Courage abides in expression rather than repression.

Speak your truth. Share your story. Express yourself with the manner, medium, and message that embodies who you really are.


Let’s not repress what we need to say. Let’s create honest and empowering ways to share it. And let’s create safe and inclusive spaces to receive it too.

Let’s pause our own agendas to listen to the stories of others. To hold space for others. To give time to others. To support and champion their unique expression.

In 14 years of coaching, I’ve found the theme of expression shows up again and again. “I wish I was more courageous in my expression.” “I wish I felt like my voice mattered.”

Sending love, light, support, and prayer only goes so far; it’s really just a nice passive way to stay in our comfort zones and keep a distance, particularly in challenging situations.


We crave genuine connection more than ever these days. Yet we resist embracing the very things that cultivate such connection. We resist expressing ourselves out of fear and simultaneously resist letting in the true expression of others out of fear too.


We choose repression when we fear the outcome of sharing our truth; being heard is often as scary as not being heard at all. Or we hustle hard to be heard and rush through our listening.

We can also get careless and allow emotion to uproot the wisdom of our expression, turning ears away from our message. Our egos strive to be right, collapsing our pursuit of understanding. When perspectives wildly differ from our own, we somehow unconsciously believe our depth of listening equates to agreement.

Above all, when we are unaware of our own hunger for authentic expression, we hold a limited capacity to really understand and accept this need in others.

Fear is robbing us of genuine connection—and we’re letting it. Yet long tables and open circles—even when we disagree—will heal and connect us far more than closed ones.

When was the last time you held open, compassionate space for someone you didn’t know?

When did you last embrace, shake hands with, or look in the eye of someone whose beliefs are not your own?


  1. Choose to express yourself with honesty, respect, and thoughtfulness.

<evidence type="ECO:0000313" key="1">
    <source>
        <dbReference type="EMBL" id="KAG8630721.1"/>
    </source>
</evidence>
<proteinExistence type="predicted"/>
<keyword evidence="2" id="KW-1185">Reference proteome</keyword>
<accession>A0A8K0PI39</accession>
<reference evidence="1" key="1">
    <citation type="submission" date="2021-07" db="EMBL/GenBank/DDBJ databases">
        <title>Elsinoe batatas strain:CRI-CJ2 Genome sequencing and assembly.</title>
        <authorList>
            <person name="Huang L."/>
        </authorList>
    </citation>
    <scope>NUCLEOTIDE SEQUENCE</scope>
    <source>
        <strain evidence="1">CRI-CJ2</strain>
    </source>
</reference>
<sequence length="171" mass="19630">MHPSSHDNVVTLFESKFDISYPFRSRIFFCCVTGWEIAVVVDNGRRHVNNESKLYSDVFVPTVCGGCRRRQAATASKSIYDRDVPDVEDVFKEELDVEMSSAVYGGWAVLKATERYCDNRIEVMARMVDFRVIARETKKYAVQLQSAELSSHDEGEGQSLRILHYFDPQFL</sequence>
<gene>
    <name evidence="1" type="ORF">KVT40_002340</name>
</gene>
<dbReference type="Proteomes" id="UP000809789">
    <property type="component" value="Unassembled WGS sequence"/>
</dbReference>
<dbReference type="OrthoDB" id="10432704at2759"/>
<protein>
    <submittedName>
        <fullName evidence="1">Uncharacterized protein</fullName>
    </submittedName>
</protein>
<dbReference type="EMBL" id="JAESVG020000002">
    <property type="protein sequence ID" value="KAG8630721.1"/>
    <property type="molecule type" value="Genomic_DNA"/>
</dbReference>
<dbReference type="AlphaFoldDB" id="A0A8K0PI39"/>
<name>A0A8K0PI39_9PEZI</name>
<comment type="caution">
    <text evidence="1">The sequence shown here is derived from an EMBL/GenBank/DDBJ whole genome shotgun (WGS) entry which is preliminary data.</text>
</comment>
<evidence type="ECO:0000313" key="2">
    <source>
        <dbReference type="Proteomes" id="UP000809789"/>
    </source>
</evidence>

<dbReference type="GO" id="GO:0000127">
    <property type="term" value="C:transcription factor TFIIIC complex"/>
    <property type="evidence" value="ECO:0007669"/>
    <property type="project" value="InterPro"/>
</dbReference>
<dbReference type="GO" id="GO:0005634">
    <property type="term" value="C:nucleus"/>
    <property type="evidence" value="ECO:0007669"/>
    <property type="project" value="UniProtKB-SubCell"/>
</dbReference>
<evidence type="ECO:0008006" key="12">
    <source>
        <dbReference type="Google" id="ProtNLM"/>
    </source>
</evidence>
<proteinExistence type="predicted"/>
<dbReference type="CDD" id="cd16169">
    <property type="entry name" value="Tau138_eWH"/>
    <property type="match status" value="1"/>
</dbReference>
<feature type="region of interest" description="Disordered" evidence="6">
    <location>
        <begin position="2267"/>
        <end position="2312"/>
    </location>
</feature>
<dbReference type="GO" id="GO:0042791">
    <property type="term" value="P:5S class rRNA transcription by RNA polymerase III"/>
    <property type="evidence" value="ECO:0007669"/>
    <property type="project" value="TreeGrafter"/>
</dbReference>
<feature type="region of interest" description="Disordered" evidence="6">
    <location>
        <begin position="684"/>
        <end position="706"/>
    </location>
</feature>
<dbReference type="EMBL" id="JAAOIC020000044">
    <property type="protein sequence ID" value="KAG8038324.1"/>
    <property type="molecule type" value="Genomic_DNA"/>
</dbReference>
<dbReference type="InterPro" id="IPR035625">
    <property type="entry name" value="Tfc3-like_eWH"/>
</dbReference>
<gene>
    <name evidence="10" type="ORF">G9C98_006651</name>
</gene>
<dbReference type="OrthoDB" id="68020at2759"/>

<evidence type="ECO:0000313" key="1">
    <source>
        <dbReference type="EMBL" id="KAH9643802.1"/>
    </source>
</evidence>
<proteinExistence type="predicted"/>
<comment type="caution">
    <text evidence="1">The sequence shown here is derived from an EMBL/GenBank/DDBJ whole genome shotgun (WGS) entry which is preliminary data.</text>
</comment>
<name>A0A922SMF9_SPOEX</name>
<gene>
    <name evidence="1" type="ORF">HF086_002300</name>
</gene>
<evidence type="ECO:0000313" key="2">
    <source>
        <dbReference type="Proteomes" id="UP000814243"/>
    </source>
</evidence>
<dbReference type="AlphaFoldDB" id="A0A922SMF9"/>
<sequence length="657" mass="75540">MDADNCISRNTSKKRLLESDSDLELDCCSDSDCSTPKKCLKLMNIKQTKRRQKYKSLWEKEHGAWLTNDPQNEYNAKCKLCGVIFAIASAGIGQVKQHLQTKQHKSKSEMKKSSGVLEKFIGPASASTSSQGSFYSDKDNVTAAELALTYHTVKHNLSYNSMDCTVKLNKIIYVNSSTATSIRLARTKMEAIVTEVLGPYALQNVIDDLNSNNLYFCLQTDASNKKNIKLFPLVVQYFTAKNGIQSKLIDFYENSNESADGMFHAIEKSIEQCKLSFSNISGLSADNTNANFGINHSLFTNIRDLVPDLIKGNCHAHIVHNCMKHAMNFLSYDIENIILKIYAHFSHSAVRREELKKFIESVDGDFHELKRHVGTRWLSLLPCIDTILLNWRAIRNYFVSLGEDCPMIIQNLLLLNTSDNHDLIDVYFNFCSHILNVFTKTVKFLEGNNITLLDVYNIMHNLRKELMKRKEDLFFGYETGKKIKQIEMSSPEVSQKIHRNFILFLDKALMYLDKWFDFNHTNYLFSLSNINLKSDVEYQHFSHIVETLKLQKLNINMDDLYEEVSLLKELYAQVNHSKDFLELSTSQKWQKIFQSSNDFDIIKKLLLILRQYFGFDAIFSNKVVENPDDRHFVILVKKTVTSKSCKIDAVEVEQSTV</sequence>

2. Elect to respond with kindness to the expression of others.

  3. Engage the difficult conversation from a place of shared purpose and connection.

  4. Listen without an intention to respond.

  5. Tell the truth. (A deeply, deeply courageous choice.)

  6. Listen to someone else’s truth, especially when it wildly differs from your own.

  7. Cry it out with someone you love rather than alone in your car or closet.

  8. Write madly in your journal. Write the hard things down. Write the good things too. 

  9. Follow up. On the voicemail, the text, the social media post. Actively demonstrate your care beyond occasional ‘likes.’

  10. Exercise your expression with your people and strangers alike. After all, everyone is a neighbor in our global community.

The choice is ours. We can choose the practice of courage or the practice of fear. Our thoughtful, courageous expression matters. Every word, image, or narrative we share is important. 

Our growth and evolution listens to it. And our authentic connection requires it.


  • Tonyalynne Wildhaber

    Intuitive Coach & Consultant

    The Courage Practice ®

    An intuitive coach and consultant for 16 years and founder of The Courage Practice ®, Tonyalynne Wildhaber coaches individuals, leaders, coaches, and soulful entrepreneurs to make friends with their courage in a conscious way.

    With a unique integration of intuitive wisdom, practical strategy, & energy healing, she partners with you to courageously step into your highest potential, navigate challenge & transition with greater ease, & transform your abundance & life from the inside out.

    She serves as an affiliate coach for the Northwest Coaching Group and has served on the Forbes Coaches Council for her integrated leadership & life development approach. She is also a frequent contributor to Forbes & WomELLE Magazine.

    Head-over-heels in love with the Pacific Northwest, Tonyalynne drinks iced coffee in all weather, regularly nerds out on women’s soccer, saves way too many quotes on her phone, writes with black sharpie pens, and is attempting to train a little Yorkie named Ollie.

    Learn more at and sign up for her free weekly inspiration here.